If there is anything that the pandemic has taught us, it is the ability to distinguish the things that matter from those that do not. The quarantines, isolation and repeated lockdowns of the last two years enabled us to choose our battles and outsource those we did not need to fight ourselves.
We are now at Alert Level 1 and people are out, businesses have reopened and it’s generally a happy time for everyone. Notwithstanding the constant reminders to keep your distance, ensure that you have had booster shots and many other health interventions, the last two years ingrained some habits that may be worth keeping:
Incorporating habits to support health and well-being. Like it or not, the pandemic taught us to invest in our health to make sure we maintained strong immune systems to combat the virus. Supplementation was introduced as a sustainable intervention to avoid getting infected. More importantly, balancing nutrition with nourishing food, maintaining an exercise or workout regimen and getting at least eight hours of sleep daily are great habits worth keeping in this better normal. We also got to know more about mental health issues and we learned that self-care always takes priority.
Being technologically adept. Let’s face it, modern-day advancements in life have penetrated almost all day-to-day activities. So many of the things we thought could only be done face to face can now be easily conducted using a smartphone. Shopping in general has shifted online for practical reasons. Personal shoppers come in handy on Viber for those who want a more personalized experience. Buying medicines online saves you the hassle of queuing in an otherwise crowded drug store. Many of the tactical activities we do every day can be done or managed remotely, allowing us to preserve our energy for activities that truly matter such as cultivating and nurturing relationships with loved ones. After all, it’s been two years of doing Zoom catch-up sessions.
Our jobs have benefited greatly from technology as well. New tools and applications born during the pandemic have transformed the way we look at productivity and as results-driven employees and businessmen.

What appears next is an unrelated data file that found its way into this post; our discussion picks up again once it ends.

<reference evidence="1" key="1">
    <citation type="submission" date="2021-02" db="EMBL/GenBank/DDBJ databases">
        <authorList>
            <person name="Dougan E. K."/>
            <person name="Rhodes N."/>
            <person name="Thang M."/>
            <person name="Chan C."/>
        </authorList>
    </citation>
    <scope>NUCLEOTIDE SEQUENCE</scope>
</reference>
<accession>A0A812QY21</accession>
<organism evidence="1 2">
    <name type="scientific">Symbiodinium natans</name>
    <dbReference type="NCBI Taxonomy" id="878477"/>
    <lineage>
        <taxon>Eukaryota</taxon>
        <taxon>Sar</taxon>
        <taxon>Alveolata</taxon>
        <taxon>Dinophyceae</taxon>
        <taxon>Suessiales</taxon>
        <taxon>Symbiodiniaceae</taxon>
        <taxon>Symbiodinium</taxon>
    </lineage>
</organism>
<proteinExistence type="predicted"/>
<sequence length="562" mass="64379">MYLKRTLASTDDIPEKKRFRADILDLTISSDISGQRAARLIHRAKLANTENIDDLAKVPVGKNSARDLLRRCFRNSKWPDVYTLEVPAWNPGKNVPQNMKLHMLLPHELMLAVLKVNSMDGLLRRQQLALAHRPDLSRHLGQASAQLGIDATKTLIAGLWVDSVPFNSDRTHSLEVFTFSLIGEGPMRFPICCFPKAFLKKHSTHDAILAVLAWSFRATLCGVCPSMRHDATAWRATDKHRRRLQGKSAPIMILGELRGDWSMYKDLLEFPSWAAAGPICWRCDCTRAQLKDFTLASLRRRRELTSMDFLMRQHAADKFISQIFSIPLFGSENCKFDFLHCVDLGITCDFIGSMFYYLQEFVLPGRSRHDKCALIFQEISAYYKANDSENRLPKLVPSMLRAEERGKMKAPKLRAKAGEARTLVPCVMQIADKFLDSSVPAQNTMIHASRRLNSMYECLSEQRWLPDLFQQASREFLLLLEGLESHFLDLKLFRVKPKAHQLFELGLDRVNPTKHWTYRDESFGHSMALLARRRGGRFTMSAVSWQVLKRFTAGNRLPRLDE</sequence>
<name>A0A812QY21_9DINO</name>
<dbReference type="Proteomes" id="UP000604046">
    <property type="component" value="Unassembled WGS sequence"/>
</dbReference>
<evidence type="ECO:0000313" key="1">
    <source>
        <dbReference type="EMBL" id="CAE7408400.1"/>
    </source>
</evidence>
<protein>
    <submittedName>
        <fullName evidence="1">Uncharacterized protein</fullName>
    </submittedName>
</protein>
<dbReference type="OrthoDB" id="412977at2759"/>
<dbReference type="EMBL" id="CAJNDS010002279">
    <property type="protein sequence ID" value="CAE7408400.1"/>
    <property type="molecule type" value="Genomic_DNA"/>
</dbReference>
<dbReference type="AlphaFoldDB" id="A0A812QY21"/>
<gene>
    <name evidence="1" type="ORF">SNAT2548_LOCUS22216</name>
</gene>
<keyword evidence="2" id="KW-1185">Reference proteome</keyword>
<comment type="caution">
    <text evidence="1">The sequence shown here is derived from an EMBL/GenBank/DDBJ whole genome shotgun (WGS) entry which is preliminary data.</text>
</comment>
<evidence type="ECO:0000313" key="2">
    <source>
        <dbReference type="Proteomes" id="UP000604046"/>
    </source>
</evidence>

Being flexible. As businesses sought their operating sweet spots during the pandemic, flexibility became the savior in so many ways. It also required all of us to be patient as we tested new methodologies in conducting business online, meeting virtually and many other things. In the F&B space, food kits were created for pick-up to somehow (re)create the dining experience at home. In the travel sector, some airlines utilized aircraft for in-dining experiences. We, of course, also know how most BPO (business process outsourcing) employees started working from home and continue to deliver results.
What does this tell us as employees or business owners? There are obviously learnings that we now carry and some of these add value to day-to-day activities. We have learned to identify activities that we need to be personally involved in while at the same time we have alternatives or options to use when physical presence is not needed. If anything, the pandemic taught us how to prioritize what is important.
One important gain here is the ability to be flexible and adaptable. Business owners may now have a different view of what a productive employee is these days — the definition has truly transformed over the last two years. Productivity measurements and how organizations tend to be more results-driven are some of the things that have come about because of the pandemic. If Covid-19 did not happen, we would probably be still giving weight to time-clocked coming in and out of the office, something that may now sound trivial.
Things invariably change and the past two years have shown us just that. To survive and thrive, some of our new habits are worth keeping.
Kay Calpo Lugtu is the chief operating officer of Hungry Workhorse, a digital and culture transformation firm. Her advocacies include food innovation, nation-building and sustainability. The author can be reached at firstname.lastname@example.org.